This is the license of a matatu in Kenya. Matatus are the most common mode of transportation in most African countries. They are actually vans that ply routes  between towns and cities.

This was how I go around in Mombasa. Of course, there’s also the motorcycle – an equally terrifying ride to my area in Lukore. Prior to my departure for Kenya, I underwent motorcycle training as a requirement and received additional sessions when I arrived in Nairobi. However, I didn’t get to drive my own motorcycle as I thought it was better to commute and take the public transpo. In a way, I thought I was helping the locals earn something, but you can only imagine the nervousness and anxiety every single time I hopped on a moto or took the matatu for my longer distance travels :]

Here’s a post I made about the first time I took a matatu ride.

Wordless Wednesday 015: Matatu in Kenya

wordless2

Not really wordless today but please indulge me. This is how I go around in Kenya when I was there for a year. Although there are big buses and trains, the matatus, a local taxi, is the most common mode of transportation everywhere in Kenya.

A matatu ride is not for the faint-hearted though. For one, the drivers are madmen! They race against each other, competing for the next passenger they can pick up along the way. Reciting the rosary, I found out, could make one calm, I tell you. If you like to know more of my matatu experience, just click this link and it will take you to my previous post about matatus.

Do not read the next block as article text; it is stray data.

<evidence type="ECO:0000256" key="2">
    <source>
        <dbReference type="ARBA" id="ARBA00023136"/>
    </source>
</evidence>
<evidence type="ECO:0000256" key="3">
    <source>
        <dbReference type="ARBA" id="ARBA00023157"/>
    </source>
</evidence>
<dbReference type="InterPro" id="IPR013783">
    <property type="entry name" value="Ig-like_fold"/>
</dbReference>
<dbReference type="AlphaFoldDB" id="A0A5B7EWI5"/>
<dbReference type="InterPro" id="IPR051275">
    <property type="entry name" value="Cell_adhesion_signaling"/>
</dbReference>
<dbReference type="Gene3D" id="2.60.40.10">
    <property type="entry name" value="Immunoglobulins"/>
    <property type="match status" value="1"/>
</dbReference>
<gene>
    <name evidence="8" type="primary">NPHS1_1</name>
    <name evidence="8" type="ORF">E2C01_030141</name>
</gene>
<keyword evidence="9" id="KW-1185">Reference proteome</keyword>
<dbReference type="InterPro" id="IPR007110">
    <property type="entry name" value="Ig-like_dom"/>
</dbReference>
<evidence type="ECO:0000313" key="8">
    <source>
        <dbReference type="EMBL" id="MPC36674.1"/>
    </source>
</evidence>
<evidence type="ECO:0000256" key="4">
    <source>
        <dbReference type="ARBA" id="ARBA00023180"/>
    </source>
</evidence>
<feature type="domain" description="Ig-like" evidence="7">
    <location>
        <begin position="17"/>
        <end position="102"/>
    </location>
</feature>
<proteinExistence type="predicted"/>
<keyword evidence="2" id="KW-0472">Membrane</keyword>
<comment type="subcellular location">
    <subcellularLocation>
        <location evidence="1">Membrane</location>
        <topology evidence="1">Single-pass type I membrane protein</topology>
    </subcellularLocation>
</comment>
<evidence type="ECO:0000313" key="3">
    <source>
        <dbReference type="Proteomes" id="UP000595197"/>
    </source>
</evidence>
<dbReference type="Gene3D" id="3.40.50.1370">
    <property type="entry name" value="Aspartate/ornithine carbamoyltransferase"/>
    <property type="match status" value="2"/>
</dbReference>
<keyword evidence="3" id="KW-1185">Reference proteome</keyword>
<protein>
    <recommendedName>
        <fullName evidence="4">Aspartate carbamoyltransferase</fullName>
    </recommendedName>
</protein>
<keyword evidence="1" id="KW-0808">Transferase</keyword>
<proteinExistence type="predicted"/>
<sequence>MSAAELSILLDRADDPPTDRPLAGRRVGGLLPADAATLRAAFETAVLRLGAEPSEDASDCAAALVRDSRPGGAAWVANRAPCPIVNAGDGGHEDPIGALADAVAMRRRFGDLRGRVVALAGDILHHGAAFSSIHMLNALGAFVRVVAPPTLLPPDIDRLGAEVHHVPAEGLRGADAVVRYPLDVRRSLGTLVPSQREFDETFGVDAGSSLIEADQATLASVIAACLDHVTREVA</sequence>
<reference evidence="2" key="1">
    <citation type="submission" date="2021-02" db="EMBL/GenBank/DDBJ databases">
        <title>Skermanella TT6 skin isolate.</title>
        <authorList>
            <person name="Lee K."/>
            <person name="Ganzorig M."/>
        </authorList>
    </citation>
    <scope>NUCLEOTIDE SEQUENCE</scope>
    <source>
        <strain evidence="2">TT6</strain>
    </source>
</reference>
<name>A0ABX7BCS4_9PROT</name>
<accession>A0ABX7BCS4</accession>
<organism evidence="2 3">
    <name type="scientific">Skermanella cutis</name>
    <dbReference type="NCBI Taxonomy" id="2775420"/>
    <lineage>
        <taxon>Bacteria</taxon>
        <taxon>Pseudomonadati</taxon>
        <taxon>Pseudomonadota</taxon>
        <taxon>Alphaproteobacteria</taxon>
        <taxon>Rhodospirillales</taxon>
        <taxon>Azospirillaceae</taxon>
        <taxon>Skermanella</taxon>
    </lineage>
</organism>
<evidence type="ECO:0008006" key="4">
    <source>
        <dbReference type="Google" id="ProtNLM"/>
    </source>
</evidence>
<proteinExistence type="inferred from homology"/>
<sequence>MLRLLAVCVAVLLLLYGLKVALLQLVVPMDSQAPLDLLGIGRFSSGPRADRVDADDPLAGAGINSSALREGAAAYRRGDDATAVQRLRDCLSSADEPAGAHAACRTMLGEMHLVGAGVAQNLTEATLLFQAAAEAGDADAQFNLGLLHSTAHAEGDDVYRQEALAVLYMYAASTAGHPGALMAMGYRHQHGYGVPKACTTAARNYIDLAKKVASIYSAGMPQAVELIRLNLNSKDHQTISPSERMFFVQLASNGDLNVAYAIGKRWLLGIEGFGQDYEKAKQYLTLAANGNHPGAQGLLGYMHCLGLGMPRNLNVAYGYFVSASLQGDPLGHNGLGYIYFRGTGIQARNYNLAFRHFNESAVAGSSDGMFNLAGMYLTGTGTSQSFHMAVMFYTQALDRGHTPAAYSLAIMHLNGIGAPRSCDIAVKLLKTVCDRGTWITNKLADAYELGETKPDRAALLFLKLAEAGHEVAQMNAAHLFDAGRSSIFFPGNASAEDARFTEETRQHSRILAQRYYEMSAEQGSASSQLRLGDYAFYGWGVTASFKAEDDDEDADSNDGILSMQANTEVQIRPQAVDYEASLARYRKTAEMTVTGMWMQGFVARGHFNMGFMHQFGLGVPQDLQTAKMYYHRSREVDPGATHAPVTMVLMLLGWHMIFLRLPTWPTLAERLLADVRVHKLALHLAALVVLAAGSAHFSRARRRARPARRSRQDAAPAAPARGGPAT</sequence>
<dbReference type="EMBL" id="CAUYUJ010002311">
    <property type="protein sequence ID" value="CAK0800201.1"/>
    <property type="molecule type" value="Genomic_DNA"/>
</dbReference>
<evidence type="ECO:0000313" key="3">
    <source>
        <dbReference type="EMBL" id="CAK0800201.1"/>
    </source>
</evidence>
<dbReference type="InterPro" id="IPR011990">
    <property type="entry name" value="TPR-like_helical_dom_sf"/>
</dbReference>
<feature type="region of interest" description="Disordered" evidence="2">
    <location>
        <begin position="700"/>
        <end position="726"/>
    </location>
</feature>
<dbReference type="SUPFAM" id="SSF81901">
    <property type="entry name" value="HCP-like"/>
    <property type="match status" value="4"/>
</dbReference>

Matatu, Kenya :: Lan-taxi, Cambodia

Please excuse the huge silence. I am quite busy these days with my work in the field but the hot temperature here in the  coast is hampering my ability to think things straight. Anyways, on nights when I get bored and only when there is a network signal, I check my mobile phone to see if my elder sister is online just to while away the time. Luckily, she’s online most of the times and talking to her eases the stress.
One time we got to talking about how I travel to and from work. Of course, there is the ever-reliable matatus. A matatu is the most common mode of transportation in Kenya; they are mini-vans (locals call them Nissans) or mini-buses that leaves several times daily to rural areas when it is already full. These matatus remind me of Toyota Camry taxis in Cambodia where I used to work. The vehicles used are second- (or third or fourth, you imagine that) hand , but don’t let it fool. A matatu is equipped with powerful car-stereo systems blaring hiphop and African favorites. This along with the shouts of the driver and conductor and the screeching of brakes, are enough to numb ones senses.  Just like its Cambodian counterpart, a matatu, more often than not, is filled way  beyond its capacity. When seats are full, you, unfortunately will have to stand with almost nothing to hold on to. Your body is pressed against others around you so close that you can smell what they had for breakfast (or lunch, or dinner, depending on the time). You begin to realize now how it is to be like a sardine inside a tin can.
Now, just like its Cambodian counterparts, a matatu ride is not for the faint-hearted. Matatu drivers, once they start driving, transform into pedal-pushing madmen – oh so very, very fast. Not to mention, matatus often compete for more passengers to be picked up along the way, I can only mutter a simple prayer and thank the heavens for the brakes to work properly. With this kind of driving everyday, I wonder how often these vehicles break down in the middle of the road and, if at all, these are sent for a regular auto repair, or perhaps, whether drivers take heed when the check engine light indicator is blinking for attention.
Every time I get on a matatu, I get mixed feelings. I feel that every matatu ride is  a different experience and, despite the initial scare from the daredevil speed, it is helping me to see Kenya and Kenyans in another light. More on this later.
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Photo from the internet.